Two very strange and unexpected things have happened in the Ukraine invasion by Russia: One, Putin, considered to be the most ardent opponent of post-Soviet expansion of NATO towards the Russian border, is directly responsible for cajoling the alliance to embrace Sweden and Finland as new members with an extra-ordinary speed, and two, Putin has accepted the inclusion of new Nordic members into NATO with unprecedented calmness and silence despite the fact that Finland shares 1,340 kilometers of common border with Russia – meaning that NATO is now knocking at its western door. Ironically, a belligerent personality like Putin, who ordered his forces to invade Ukraine with a key objective of effectively stopping the eastwards expansion of NATO and create a thick buffer zone inside Ukraine, is now rather calmly accepting a new NATO member with long stretch of shared border on the western side. Both things were unthinkable just three months back. Russian President Vladmir Putin has always been the strongest opponent and criticizer of the expansion of NATO, particularly in the eastwards, on the pretext that at the time of disintegration of the Soviet Union it was promised that NATO would not extend its membership to the states belonging to the former Central and Eastern Europe – a claim which was actually denied by Mikhail Gorbachev. But till today, Putin insists on this “assumptive assurance”. Whenever NATO opened its umbrella to add new states in the neighborhood of Russia, Putin always labelled it as an existential threat to the Russian Federation. But this disapproval had always been limited to verbal anti-NATO rhetoric only and Putin had never gone beyond that line despite his stringent opposition to the NATO expansion in the past. The Ukraine invasion was his first deliberate and proactive militarized action to “permanently quash” the eastwards expansion of NATO. There is no doubt that Putin has been successful in this particular objective of halting NATO’s eastwards expansion – at least for the time being — as Ukrainian President Zelensky has also categorically rejected the idea of seeking the membership of NATO. “I have cooled down regarding this a long time ago after we understood that NATO is not prepared to accept Ukraine. The alliance is afraid of controversial things, and confrontation with Russia,” was his response on the question of NATO membership in the early days of the Ukraine invasion.
Zelensky’s statement has actually clarified one thing – neither Ukraine is interested in the NATO membership, nor the NATO leadership is willing to invite Ukraine under the existing circumstances. This is also a fact that so far none of the EU or NATO members have broached the subject of Ukraine’s inclusion into NATO after the Ukraine invasion started in the end-February. Yes, there have been some mentions about Ukraine joining the EU, but not NATO. Now the pricking question is that when Putin knew very well that Ukraine had no plans for joining NATO then why he “un-provokingly” attacked Ukraine which ultimately “provoked” NATO to add Nordic members in its fold at such a speed. “As to enlargement, Russia has no problem with these states – none. And so, in this sense, there is no immediate threat to Russia from an expansion (of NATO) to include these countries. But the expansion of military infrastructure into this territory would certainly provoke our response. What that (response) will be – we will see what threats are created for us,” Putin calmly reacted to this episode. The unusual tranquility in Putin’s stance over the enlargement of NATO to Russia’s Western backyard needs a forensic analysis. Apparently, Putin is also startled by this development. Against the backdrop of fierce opposition from Turkey which had serious reservations about Finland and Sweden due to their open support for the Kurdish militant groups, even NATO Chief Jens Stoltenberg was himself unsure about the fate of the two applicants till the start of the NATO summit. The situation was quite tensed and it was expected that Turkey would use veto to block their NATO membership. However, US President Biden played the lead role in resolving this snag through his personal involvement. President Biden directly spoke to Turkish President Recep Tayyip Erdogan. It was followed by Erdogan’s lengthy negotiations with the Finish President and Swedish Prime Minister as well as NATO Chief Stoltenberg – leading to eventual signing of the trilateral memorandum. A lot was at stake. In case of Turkey’s veto to Finland and Sweden, it would have inversely motivated Vladimir Putin. The fact remains that Putin has been shocked with this new development. It was never part of his plan. His vague and unusual silence reflects that he is re-evaluating his game-plan and still in a state of confusion after the induction of Nordic states into NATO – he may intensify the thrust of war in Ukraine as a retaliation. He is unpredictable.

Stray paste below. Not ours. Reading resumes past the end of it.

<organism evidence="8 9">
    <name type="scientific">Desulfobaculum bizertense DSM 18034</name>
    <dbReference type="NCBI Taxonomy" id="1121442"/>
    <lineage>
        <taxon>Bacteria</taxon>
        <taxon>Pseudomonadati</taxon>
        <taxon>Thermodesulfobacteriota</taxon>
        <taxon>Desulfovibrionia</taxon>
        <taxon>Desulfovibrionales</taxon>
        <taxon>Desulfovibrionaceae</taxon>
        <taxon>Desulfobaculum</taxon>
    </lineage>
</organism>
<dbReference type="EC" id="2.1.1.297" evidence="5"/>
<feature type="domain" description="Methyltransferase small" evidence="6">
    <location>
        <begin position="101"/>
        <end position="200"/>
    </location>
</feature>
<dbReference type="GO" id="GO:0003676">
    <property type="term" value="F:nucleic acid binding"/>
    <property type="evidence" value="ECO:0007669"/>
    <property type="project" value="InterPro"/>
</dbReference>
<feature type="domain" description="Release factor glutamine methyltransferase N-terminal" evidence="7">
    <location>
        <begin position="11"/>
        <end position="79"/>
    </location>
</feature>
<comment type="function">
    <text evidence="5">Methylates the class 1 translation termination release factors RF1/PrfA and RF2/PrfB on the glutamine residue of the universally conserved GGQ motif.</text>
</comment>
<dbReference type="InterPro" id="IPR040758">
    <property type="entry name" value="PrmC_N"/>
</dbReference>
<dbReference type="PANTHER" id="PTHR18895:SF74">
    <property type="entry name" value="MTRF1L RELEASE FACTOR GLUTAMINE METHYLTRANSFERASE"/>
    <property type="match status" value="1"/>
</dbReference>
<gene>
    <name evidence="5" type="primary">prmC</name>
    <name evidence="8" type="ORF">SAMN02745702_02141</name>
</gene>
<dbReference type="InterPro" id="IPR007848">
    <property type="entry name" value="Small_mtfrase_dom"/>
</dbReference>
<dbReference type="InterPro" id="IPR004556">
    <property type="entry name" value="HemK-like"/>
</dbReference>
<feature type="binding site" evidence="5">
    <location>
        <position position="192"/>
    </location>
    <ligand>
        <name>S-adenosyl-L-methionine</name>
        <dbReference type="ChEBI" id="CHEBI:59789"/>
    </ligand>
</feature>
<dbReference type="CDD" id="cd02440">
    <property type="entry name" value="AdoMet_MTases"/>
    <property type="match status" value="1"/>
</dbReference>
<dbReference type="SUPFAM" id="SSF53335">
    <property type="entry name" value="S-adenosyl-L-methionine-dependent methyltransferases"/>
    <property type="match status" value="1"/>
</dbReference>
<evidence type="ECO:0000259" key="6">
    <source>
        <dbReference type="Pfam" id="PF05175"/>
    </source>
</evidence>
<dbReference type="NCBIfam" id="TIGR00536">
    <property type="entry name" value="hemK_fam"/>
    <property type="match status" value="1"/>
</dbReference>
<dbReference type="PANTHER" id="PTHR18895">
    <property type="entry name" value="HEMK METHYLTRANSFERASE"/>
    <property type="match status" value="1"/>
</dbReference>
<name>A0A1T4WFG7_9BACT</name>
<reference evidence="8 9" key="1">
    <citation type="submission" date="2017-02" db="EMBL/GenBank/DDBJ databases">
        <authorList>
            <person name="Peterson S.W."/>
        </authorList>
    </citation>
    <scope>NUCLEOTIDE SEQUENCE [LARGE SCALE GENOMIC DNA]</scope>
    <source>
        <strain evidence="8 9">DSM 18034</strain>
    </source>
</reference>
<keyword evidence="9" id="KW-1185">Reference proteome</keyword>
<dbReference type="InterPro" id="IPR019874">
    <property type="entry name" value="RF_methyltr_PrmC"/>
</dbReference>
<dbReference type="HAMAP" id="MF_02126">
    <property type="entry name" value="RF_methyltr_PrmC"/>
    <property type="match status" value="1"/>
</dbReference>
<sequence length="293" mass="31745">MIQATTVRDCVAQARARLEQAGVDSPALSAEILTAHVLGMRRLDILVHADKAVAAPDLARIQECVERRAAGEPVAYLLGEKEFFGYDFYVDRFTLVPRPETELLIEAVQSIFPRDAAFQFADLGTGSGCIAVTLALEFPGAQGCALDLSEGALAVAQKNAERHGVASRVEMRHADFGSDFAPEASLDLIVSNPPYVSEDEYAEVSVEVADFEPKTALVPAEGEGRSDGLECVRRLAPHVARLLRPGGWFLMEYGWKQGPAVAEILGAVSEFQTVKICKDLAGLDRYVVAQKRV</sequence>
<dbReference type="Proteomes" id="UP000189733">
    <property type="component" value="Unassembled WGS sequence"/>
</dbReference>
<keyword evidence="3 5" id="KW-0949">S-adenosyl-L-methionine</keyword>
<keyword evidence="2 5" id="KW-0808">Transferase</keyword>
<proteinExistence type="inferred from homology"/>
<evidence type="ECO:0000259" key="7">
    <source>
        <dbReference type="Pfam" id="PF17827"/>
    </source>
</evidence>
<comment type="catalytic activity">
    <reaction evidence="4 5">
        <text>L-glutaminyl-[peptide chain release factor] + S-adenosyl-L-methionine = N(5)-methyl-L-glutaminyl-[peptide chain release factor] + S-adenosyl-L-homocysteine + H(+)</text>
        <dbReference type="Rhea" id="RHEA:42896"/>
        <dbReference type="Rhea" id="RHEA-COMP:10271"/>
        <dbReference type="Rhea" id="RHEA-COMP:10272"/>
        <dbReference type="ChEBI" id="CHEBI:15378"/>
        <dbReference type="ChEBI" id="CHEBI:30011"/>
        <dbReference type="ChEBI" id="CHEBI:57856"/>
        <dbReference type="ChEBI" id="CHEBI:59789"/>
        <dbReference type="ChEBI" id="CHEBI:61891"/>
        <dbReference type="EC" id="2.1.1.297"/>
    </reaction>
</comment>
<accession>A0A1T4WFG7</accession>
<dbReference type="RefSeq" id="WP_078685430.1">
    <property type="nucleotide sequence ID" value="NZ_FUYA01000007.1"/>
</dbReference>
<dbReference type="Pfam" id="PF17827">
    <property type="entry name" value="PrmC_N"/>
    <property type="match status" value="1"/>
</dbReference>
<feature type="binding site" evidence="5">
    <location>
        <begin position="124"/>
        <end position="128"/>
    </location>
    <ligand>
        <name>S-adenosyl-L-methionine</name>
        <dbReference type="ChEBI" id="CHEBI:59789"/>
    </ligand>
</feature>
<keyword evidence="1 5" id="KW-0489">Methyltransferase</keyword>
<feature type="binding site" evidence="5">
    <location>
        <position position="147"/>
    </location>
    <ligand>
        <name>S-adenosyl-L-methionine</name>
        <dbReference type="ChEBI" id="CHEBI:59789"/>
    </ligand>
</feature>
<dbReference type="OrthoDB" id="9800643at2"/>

[Photo by Kremlin.ru/Wikimedia Commons]
The views and opinions expressed in this article are those of the author.
Imran Khalid is a freelance columnist on international relations based in Karachi, Pakistan.